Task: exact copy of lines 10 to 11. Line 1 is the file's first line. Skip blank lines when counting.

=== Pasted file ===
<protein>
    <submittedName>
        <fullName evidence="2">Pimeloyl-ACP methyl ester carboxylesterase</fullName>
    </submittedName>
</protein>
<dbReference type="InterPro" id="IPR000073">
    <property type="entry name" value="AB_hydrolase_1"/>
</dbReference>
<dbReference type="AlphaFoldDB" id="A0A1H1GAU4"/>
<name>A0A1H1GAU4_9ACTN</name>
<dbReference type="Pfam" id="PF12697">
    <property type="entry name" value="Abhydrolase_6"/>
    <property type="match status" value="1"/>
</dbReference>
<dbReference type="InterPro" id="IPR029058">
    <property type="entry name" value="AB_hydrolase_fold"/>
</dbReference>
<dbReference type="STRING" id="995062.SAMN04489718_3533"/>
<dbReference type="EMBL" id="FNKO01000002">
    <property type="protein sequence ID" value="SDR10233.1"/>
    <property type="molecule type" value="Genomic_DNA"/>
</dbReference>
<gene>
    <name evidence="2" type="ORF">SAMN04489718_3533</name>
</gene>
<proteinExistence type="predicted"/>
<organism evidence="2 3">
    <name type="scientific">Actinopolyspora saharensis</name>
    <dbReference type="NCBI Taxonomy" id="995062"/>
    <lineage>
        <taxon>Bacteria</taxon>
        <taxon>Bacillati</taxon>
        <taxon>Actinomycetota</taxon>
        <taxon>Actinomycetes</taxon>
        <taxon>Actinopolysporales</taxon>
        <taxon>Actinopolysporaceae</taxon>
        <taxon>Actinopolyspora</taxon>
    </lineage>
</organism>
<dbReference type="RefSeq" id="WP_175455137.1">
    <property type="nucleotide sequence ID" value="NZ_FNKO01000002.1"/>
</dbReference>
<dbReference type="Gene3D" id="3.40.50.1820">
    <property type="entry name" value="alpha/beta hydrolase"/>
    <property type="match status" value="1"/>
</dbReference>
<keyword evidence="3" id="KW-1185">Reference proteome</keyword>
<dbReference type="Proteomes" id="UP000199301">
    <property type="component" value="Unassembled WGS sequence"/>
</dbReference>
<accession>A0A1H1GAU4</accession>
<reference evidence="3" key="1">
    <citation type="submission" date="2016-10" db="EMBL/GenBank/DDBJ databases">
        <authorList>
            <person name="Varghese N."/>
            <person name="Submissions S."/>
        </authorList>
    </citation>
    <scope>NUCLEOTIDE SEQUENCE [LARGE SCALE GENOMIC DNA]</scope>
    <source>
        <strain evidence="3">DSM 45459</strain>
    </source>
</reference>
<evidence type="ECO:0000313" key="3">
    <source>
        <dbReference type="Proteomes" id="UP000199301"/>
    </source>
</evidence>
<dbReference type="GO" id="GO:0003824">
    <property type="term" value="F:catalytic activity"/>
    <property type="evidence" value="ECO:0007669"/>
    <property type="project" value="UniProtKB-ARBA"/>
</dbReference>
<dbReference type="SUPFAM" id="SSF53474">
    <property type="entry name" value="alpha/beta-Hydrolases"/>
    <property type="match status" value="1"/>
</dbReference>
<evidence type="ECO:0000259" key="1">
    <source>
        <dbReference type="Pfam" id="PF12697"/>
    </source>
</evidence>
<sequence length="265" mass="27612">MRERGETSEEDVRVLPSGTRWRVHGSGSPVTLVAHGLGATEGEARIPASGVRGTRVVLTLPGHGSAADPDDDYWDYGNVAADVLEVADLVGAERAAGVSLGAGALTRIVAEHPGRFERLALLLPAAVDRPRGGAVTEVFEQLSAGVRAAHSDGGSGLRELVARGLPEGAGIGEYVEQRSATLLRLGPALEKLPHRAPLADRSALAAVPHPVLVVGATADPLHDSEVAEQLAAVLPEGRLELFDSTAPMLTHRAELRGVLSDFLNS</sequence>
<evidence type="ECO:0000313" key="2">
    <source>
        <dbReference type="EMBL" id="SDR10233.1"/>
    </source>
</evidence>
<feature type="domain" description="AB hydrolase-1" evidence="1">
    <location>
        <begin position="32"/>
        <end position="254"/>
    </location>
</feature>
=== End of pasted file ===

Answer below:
<name>A0A1H1GAU4_9ACTN</name>
<dbReference type="Pfam" id="PF12697">